At it's most basic, the pool table is a small battlefield. An excerpt from "The Art of War" is provided with how it applies to the competition between opponents.
This segment is from:
Chapter 3 - Planning attacks
It is the rule in war, if our forces are ten to the enemy’s one,...
(If this is the first post you've seen, read the AWAP Introduction & instructions post.)
This information considers how battlefield strategies and tactics can be used to win more games. If this seems interesting, read these AWAP posts.
It is the rule in war, if our forces are ten to the enemy’s one, to surround him; if five to one, to attack him; if twice as numerous, to divide our army into two.
If equally matched, we can offer battle; if slightly inferior in numbers, we can avoid the enemy; if quite unequal in every way, we can flee from him.
Hence, though an obstinate fight may be made by a small force, in the end it must be captured by the larger force
These are the principles of selecting strategies.
- If you are the superior, win the competition without delay.
- If you are the better, be vigilant in your playing. Otherwise any miss can be a gift to your opponent.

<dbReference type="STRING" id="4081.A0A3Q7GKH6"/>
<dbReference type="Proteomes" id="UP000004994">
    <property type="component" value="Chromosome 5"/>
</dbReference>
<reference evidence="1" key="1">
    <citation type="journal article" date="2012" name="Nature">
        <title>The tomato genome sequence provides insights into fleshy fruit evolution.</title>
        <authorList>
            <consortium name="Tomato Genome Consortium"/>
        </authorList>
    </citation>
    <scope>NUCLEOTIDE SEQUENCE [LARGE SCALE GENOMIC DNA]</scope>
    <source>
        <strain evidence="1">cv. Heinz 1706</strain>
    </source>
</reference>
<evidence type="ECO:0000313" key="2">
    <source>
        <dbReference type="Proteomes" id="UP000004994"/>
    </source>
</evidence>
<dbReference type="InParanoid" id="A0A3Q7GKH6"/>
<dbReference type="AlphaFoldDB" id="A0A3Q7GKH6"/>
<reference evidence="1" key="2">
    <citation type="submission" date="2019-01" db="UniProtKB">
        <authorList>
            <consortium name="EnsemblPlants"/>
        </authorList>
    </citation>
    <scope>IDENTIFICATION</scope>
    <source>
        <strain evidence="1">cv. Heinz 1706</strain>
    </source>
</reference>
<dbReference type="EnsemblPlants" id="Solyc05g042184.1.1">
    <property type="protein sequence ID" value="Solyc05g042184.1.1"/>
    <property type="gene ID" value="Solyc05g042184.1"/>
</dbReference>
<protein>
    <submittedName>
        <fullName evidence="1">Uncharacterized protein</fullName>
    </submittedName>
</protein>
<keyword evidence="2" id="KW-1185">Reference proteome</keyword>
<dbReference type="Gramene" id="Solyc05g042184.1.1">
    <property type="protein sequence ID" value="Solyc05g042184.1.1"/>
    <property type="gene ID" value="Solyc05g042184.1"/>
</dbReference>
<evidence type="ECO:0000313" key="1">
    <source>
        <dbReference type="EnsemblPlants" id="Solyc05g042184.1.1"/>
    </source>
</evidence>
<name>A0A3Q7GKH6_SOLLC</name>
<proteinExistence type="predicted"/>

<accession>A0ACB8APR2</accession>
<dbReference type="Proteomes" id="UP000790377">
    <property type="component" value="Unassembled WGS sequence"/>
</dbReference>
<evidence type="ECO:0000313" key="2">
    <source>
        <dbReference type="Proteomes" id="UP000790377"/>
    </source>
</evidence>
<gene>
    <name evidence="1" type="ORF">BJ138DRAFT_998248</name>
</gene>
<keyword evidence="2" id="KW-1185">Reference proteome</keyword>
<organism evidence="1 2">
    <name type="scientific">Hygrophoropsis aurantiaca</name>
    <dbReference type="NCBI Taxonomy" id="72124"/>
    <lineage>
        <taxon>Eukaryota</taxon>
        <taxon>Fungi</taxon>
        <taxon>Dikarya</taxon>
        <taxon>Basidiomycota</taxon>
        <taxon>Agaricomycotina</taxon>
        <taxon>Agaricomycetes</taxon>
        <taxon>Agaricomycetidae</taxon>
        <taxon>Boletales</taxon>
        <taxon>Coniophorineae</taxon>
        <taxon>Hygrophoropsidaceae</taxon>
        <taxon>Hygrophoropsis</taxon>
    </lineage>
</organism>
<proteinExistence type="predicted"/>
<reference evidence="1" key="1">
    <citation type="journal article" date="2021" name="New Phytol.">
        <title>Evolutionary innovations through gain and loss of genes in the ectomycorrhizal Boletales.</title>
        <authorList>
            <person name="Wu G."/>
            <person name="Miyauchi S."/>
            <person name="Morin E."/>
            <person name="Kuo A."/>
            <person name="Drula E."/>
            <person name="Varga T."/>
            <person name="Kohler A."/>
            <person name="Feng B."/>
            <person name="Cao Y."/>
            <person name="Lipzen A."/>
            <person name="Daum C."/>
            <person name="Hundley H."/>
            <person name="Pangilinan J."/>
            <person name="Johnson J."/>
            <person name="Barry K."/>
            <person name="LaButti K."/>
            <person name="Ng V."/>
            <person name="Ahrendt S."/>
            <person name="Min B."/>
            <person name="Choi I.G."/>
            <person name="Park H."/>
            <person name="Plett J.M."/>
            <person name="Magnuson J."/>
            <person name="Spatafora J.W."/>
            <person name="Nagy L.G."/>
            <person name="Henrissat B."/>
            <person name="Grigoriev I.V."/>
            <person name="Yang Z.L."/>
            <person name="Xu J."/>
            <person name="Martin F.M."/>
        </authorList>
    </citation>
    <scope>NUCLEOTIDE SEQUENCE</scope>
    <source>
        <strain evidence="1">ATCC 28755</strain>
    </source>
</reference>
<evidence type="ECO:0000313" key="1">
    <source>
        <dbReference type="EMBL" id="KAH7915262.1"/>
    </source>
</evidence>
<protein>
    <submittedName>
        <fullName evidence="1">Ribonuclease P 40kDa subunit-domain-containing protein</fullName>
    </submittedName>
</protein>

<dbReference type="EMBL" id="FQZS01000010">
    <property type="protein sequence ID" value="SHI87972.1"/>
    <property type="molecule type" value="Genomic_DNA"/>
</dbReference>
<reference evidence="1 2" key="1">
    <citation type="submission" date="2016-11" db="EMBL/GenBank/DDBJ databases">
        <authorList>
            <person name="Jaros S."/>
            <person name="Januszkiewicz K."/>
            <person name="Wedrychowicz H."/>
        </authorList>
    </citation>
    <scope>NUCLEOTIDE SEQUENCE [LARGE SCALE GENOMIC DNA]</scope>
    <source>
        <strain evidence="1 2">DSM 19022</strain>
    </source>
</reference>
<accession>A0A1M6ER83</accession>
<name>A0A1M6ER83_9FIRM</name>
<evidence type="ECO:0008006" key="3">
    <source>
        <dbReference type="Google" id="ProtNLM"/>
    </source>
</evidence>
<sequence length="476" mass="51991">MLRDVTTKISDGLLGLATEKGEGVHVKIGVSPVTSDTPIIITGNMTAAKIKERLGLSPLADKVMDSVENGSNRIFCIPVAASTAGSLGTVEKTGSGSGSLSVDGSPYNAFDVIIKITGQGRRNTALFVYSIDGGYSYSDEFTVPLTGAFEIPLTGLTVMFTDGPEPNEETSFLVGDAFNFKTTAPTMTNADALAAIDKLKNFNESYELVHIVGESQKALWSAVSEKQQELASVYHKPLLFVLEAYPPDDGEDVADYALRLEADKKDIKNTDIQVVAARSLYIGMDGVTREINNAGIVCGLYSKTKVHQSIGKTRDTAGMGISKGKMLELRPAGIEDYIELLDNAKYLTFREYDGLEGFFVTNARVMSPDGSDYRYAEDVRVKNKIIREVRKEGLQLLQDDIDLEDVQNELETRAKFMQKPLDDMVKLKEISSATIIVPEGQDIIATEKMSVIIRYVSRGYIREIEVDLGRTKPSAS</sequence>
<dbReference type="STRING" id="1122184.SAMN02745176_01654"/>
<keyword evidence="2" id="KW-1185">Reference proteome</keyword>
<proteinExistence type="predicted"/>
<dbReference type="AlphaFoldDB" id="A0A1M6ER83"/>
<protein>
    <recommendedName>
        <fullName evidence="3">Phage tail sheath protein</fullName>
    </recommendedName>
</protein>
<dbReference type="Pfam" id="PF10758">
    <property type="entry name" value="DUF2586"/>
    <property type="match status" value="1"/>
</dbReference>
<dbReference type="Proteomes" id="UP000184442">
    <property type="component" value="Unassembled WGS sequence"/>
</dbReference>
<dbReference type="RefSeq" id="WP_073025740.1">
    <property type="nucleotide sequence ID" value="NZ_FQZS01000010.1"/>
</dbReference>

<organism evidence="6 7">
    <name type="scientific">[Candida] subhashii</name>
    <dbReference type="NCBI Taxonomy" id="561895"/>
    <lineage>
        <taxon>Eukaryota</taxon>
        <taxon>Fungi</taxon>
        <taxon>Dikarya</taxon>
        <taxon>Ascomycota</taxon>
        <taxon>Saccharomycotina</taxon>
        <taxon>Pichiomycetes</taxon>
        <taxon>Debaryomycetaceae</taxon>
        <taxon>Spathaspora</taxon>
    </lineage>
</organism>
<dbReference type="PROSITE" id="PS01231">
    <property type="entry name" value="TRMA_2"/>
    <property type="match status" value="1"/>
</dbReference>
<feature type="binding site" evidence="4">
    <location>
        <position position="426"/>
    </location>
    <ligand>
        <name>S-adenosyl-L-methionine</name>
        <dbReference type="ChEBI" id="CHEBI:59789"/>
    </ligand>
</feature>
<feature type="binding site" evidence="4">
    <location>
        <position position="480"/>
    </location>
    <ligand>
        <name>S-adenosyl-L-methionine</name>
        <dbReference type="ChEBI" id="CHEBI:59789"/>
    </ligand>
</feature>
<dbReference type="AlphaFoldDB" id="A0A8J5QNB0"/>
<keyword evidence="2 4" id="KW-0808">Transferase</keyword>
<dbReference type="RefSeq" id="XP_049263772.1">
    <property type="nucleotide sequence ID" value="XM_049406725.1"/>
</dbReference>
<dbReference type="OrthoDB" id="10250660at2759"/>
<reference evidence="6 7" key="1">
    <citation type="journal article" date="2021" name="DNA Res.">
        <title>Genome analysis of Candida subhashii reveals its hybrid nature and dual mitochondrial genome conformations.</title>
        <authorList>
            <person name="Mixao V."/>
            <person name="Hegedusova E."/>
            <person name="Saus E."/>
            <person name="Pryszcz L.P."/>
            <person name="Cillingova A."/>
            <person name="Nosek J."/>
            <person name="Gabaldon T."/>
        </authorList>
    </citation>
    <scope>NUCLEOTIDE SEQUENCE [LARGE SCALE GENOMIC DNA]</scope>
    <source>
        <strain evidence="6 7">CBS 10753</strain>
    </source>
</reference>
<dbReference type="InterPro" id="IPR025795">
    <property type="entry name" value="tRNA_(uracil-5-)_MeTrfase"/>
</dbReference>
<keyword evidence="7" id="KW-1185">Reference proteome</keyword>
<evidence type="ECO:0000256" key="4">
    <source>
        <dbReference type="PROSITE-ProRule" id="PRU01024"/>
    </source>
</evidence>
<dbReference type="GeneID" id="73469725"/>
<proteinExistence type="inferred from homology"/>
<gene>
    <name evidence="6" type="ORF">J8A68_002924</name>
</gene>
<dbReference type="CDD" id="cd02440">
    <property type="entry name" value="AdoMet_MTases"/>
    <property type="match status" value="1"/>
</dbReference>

- If equal in skill, determine your opponent's comfort/chaos zones, advance in small steps, and utilize defensive tactics to deny opportunities.
- If your skill is the lesser, be more pessimistic about your comfort/chaos zones, and plan all shots as two-way.
- If he is the overwhelming superior player, focus only on defense. Switch to offense only when you are SURE you can make the shot AND advance to the next. Force him to work harder than he expects. Study his responses and make notes of shots to practice. Afterwards, thank him for the lessons and that you look forward to another match in the future.
Therefore, it is important that you control yourself in your game choices and personal behaviors at all times. When you do not, you will lose.
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